Ballroom dancing is a full contact sport, in the obvious "hey I'm constantly touching my partner" way, but also in the "wow, I'm really close to all these other couples" kind of way. Bumps and nudges between other couples are bound to happen, as well as the occasional grand collision. But when I witness three or more accidents in a dance from one couple, I bring out this face:
Whether it's because you're being malicious, oblivious, or ignorant, bad floorcraft is a bummer. So let's fix it!
Rule or Suggestion?
If you're new to ballroom dancing, hopefully you know the general rule is to move counter-clockwise around the floor.
While this is totally true, many newer dancers follow the rule to a T, moving down one side of the floor in a generally straight line, hitting a corner, rotating 90º, then moving on to the next side. This is great, but not effective for the long run. It is totally acceptable to run a route like this:
Zig-zagging, curving, and cheating your DC/DW alignments by a couple degrees won't hurt anyone. In fact, it'll give you more options.
Reading the Matrix is just another one of those jobs that leads (and follows!) have to do. While you're leading and following your own figures, it helps to keep an eye down the floor to see what everyone else is doing, so you can plan ahead accordingly.
Let's take this Choose Your Own Adventure:
What to do? Let's take a look.
The popular "Don't go where people are" applies in this case. Don't head into the fray (unless you have the tools to deal with it). Understand that everyone is progressing at some rate around the floor, so if you try to bypass them, they could catch up with you and then you'll be in the thick of it anyway. So possibly the best bet could be to avoid everyone entirely and cut across the floor. LEGAL.
More examples, just in case you didn't get the point:
Your friend just started their fancy standing spin in the corner? You know they're going to hang out there for a measure or two, SO DON'T GO THERE.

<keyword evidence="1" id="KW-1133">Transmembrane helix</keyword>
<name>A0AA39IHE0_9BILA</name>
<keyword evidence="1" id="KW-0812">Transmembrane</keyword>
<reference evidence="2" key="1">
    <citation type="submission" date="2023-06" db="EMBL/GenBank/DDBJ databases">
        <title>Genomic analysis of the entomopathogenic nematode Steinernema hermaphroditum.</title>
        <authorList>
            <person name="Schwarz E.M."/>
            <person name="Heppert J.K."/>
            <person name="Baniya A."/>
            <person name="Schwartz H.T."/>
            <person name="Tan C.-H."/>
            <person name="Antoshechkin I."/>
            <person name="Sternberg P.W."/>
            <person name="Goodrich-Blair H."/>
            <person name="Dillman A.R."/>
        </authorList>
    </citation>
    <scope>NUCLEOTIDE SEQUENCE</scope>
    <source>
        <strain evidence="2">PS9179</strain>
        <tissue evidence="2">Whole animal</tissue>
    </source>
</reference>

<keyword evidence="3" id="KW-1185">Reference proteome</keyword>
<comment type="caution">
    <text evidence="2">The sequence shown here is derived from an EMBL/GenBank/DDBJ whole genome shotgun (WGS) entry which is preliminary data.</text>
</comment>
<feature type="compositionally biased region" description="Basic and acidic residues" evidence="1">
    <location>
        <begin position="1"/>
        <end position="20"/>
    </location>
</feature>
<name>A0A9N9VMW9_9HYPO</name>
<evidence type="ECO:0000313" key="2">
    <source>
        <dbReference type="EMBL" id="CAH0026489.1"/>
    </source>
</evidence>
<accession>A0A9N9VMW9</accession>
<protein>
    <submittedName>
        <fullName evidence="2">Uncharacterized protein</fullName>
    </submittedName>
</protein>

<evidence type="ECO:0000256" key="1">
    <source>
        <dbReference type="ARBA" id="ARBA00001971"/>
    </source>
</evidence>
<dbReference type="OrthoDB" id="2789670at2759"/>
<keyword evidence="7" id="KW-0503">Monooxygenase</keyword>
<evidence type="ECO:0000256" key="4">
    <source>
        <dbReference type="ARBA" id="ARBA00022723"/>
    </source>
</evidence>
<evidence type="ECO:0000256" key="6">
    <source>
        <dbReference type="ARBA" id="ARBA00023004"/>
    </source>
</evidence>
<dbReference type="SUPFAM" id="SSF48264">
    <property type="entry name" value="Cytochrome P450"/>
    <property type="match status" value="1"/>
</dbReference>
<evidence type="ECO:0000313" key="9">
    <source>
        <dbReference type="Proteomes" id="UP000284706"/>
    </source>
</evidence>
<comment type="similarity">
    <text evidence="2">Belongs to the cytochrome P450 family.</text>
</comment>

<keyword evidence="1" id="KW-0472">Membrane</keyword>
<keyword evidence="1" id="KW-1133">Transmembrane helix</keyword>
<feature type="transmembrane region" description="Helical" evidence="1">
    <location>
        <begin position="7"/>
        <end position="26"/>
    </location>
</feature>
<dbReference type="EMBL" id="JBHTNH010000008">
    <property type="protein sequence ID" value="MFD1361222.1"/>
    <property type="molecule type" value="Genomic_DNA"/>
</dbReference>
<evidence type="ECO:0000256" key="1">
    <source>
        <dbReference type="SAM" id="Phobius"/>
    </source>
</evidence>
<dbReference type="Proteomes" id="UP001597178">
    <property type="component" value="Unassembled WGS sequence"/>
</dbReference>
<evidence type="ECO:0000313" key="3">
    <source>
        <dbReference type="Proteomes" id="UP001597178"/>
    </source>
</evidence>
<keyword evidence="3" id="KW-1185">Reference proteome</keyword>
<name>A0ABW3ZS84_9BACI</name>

While there might be a clusterf*ck up ahead, you're still 40 feet away, so it might clear before you get there.
Still nervous? Cut across the middle of the floor! Do your favorite stationary step a couple times to give yourself time to evaluate the situation! Stop all together and chill with a hesitation or two or three! DRAMATIC PAUSE, PEOPLE!
While all this seems like a huge pain in the ass because you're already a little overwhelmed with staying on the music, and keeping your head up, and keeping your partner happy, and thinking of patterns, at least we're not sailors.
Don't be a dick.
While it's a great life lesson, it's also nice to keep in mind when you're on the dance floor. See someone out of the corner of your eye backing into your left side? Drop your follow's hand for a beat or two. Finish your figure and realize you're about to elbow someone in the head? Drop your elbows and breeze by instead of maintaining your perfect frame and nailing them in the noggin. A less experienced dancer is in the corner or near the outside of the floor? Don't box them in. WHY CAN'T WE ALL JUST GET ALONG?
Using good floorcraft often lands on the lead's shoulders, but ladies aren't off the hook. Verbal warnings, the occasional back lead to slow down or slightly change direction, and you know... following will help make your dance an enjoyable one.
Rhythm and Latin Dancers
You're not off the hook either! Reign in those arms and legs when your buddy is right next to you, or get creative like this classic golden floorcraft moment by Franco Formica (the fun starts at 1:21):
GO FORTH AND CONQUER.